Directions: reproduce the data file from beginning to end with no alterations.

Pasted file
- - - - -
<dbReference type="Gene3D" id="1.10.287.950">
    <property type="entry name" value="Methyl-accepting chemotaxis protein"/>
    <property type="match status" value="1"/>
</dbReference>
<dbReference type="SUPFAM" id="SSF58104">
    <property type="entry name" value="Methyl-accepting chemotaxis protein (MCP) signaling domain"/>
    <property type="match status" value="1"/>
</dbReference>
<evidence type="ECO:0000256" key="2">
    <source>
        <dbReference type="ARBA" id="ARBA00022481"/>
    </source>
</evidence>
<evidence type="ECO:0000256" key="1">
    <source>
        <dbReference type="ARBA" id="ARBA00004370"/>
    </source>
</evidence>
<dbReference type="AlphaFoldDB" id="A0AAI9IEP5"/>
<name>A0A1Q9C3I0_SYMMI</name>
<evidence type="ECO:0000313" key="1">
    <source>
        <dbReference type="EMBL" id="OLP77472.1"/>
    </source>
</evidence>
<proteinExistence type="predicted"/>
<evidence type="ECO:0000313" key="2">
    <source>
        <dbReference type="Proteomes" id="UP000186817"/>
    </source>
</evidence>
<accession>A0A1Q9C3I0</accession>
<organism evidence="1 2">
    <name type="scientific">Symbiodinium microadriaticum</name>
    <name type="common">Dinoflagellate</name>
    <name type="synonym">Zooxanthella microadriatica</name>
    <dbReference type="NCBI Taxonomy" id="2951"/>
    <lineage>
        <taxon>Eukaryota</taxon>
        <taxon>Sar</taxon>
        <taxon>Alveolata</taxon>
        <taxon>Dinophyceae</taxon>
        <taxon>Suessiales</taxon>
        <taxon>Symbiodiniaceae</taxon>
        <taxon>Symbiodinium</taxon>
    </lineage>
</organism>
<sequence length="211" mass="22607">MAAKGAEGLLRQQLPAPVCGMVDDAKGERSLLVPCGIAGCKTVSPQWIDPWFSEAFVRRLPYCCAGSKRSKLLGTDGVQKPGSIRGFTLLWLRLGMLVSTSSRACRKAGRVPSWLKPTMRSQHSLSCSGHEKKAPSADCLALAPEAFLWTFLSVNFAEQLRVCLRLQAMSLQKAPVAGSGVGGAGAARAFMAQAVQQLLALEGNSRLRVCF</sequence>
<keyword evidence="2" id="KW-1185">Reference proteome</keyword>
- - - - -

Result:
<dbReference type="Gene3D" id="1.10.287.950">
    <property type="entry name" value="Methyl-accepting chemotaxis protein"/>
    <property type="match status" value="1"/>
</dbReference>
<dbReference type="SUPFAM" id="SSF58104">
    <property type="entry name" value="Methyl-accepting chemotaxis protein (MCP) signaling domain"/>
    <property type="match status" value="1"/>
</dbReference>
<evidence type="ECO:0000256" key="2">
    <source>
        <dbReference type="ARBA" id="ARBA00022481"/>
    </source>
</evidence>
<evidence type="ECO:0000256" key="1">
    <source>
        <dbReference type="ARBA" id="ARBA00004370"/>
    </source>
</evidence>
<dbReference type="AlphaFoldDB" id="A0AAI9IEP5"/>
<name>A0A1Q9C3I0_SYMMI</name>
<evidence type="ECO:0000313" key="1">
    <source>
        <dbReference type="EMBL" id="OLP77472.1"/>
    </source>
</evidence>
<proteinExistence type="predicted"/>
<evidence type="ECO:0000313" key="2">
    <source>
        <dbReference type="Proteomes" id="UP000186817"/>
    </source>
</evidence>
<accession>A0A1Q9C3I0</accession>
<organism evidence="1 2">
    <name type="scientific">Symbiodinium microadriaticum</name>
    <name type="common">Dinoflagellate</name>
    <name type="synonym">Zooxanthella microadriatica</name>
    <dbReference type="NCBI Taxonomy" id="2951"/>
    <lineage>
        <taxon>Eukaryota</taxon>
        <taxon>Sar</taxon>
        <taxon>Alveolata</taxon>
        <taxon>Dinophyceae</taxon>
        <taxon>Suessiales</taxon>
        <taxon>Symbiodiniaceae</taxon>
        <taxon>Symbiodinium</taxon>
    </lineage>
</organism>
<sequence length="211" mass="22607">MAAKGAEGLLRQQLPAPVCGMVDDAKGERSLLVPCGIAGCKTVSPQWIDPWFSEAFVRRLPYCCAGSKRSKLLGTDGVQKPGSIRGFTLLWLRLGMLVSTSSRACRKAGRVPSWLKPTMRSQHSLSCSGHEKKAPSADCLALAPEAFLWTFLSVNFAEQLRVCLRLQAMSLQKAPVAGSGVGGAGAARAFMAQAVQQLLALEGNSRLRVCF</sequence>
<keyword evidence="2" id="KW-1185">Reference proteome</keyword>